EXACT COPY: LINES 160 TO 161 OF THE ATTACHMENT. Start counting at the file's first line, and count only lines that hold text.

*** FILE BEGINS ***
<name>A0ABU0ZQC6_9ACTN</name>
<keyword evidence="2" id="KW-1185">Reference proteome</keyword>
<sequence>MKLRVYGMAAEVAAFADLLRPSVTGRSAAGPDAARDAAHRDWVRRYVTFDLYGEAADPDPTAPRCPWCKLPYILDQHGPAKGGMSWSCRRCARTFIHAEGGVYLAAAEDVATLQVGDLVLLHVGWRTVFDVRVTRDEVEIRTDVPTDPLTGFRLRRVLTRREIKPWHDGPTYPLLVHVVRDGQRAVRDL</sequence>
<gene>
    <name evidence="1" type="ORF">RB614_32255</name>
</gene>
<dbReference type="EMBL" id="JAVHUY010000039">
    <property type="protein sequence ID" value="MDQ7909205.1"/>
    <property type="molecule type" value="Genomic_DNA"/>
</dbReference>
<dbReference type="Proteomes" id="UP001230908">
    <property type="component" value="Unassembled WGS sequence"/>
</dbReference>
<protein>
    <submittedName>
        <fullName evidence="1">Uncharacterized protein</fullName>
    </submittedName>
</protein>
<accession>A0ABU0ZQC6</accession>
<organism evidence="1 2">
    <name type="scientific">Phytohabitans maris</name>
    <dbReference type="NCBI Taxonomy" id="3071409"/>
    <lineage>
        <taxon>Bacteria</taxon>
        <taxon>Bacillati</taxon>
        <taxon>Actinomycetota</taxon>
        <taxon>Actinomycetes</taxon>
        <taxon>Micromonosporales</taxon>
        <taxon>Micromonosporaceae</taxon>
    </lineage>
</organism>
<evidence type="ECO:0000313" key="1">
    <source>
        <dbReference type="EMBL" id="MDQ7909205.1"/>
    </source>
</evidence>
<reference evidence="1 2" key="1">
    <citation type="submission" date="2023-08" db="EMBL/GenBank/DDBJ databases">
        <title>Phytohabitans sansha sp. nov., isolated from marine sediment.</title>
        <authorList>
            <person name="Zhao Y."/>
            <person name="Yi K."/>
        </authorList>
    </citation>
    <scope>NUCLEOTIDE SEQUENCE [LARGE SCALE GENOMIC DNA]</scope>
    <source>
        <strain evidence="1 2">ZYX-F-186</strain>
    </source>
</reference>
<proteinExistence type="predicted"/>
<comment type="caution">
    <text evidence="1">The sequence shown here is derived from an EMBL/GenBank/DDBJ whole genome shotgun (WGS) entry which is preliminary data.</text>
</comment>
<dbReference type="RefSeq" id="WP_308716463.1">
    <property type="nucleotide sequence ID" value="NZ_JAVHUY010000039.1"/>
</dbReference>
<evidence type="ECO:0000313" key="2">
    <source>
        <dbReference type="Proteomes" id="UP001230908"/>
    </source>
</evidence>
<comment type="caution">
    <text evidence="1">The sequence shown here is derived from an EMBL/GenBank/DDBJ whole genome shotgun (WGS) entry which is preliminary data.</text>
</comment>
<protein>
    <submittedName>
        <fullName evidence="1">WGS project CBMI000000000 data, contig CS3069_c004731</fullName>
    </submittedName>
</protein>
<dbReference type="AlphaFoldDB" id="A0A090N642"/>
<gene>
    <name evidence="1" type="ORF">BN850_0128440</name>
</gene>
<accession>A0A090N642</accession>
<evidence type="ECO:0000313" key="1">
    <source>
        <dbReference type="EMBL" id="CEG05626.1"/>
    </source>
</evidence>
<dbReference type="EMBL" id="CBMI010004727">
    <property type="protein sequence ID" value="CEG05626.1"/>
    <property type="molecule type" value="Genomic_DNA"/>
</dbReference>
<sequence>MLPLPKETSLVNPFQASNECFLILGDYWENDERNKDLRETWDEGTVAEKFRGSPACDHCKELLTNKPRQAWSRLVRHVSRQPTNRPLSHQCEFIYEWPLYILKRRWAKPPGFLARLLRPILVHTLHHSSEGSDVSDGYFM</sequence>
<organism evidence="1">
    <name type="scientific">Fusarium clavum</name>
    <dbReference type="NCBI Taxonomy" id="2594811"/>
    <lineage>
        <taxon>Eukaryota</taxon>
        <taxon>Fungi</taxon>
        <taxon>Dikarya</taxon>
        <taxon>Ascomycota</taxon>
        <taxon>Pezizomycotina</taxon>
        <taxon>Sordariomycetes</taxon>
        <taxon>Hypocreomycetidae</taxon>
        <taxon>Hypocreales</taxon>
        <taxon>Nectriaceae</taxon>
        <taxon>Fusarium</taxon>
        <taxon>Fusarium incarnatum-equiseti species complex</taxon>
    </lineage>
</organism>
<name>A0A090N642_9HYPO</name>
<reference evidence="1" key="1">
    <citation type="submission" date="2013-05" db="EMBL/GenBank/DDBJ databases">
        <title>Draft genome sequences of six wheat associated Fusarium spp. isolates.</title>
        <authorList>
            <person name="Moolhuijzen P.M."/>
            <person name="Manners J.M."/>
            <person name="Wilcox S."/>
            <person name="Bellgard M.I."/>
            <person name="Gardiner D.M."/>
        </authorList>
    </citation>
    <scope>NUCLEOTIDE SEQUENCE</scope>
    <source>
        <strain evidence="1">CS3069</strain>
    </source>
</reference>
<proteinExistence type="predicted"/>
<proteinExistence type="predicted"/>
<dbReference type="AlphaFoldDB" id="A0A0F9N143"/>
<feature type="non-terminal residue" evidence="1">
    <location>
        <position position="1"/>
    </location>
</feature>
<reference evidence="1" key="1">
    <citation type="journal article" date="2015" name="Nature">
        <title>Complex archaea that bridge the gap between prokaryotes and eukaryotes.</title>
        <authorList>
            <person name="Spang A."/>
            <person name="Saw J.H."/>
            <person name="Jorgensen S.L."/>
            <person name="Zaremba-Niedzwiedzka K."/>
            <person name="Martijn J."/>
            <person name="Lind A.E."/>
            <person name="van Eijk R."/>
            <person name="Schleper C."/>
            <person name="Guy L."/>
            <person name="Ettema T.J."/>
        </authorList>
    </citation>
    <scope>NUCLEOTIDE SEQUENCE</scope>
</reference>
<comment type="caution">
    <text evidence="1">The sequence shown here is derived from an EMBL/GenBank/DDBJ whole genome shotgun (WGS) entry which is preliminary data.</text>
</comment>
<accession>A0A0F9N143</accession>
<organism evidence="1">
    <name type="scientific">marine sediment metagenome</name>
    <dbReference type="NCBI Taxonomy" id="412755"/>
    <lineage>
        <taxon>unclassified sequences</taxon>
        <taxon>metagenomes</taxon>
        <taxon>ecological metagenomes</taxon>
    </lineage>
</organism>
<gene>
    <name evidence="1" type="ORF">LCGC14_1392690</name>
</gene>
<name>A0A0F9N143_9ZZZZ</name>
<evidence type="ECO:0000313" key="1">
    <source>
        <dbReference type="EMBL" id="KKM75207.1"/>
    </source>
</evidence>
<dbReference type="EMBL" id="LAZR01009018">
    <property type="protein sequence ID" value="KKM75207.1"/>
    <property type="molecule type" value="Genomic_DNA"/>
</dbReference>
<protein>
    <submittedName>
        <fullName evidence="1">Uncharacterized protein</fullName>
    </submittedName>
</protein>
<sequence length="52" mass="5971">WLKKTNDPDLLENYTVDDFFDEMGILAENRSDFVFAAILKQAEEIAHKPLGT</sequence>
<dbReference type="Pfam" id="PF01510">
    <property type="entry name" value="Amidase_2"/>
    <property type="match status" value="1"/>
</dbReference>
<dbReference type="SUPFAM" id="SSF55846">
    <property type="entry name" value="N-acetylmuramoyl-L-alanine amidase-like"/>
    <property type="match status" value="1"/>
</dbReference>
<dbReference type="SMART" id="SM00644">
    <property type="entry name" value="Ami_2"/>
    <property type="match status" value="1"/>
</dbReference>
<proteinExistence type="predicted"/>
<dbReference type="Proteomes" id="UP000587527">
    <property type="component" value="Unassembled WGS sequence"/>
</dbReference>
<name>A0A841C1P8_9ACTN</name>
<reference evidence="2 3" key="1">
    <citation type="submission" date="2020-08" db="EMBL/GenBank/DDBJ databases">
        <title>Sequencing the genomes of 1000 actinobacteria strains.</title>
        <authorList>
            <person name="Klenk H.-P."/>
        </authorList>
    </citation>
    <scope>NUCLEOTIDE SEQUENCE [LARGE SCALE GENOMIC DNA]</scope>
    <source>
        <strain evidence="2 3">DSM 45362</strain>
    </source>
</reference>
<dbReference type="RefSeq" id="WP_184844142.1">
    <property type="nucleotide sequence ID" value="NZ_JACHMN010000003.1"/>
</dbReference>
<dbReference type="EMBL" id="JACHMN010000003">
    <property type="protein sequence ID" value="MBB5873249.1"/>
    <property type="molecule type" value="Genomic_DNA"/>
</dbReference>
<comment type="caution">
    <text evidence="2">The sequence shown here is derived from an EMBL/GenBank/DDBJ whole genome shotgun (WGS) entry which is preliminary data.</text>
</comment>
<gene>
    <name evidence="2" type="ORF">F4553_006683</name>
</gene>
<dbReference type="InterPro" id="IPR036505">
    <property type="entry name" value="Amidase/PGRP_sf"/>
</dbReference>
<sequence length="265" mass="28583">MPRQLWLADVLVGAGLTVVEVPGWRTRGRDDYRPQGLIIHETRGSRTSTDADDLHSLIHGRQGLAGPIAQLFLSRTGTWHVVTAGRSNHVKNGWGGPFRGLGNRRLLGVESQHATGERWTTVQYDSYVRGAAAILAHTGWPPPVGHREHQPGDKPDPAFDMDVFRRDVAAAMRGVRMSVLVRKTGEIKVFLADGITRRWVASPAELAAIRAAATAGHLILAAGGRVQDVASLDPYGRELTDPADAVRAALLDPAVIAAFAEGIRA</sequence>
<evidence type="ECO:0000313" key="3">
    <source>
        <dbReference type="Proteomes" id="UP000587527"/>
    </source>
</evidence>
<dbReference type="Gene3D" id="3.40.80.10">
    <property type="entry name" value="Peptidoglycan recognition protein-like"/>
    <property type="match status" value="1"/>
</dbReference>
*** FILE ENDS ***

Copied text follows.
</gene>
<name>A0A0F9N143_9ZZZZ</name>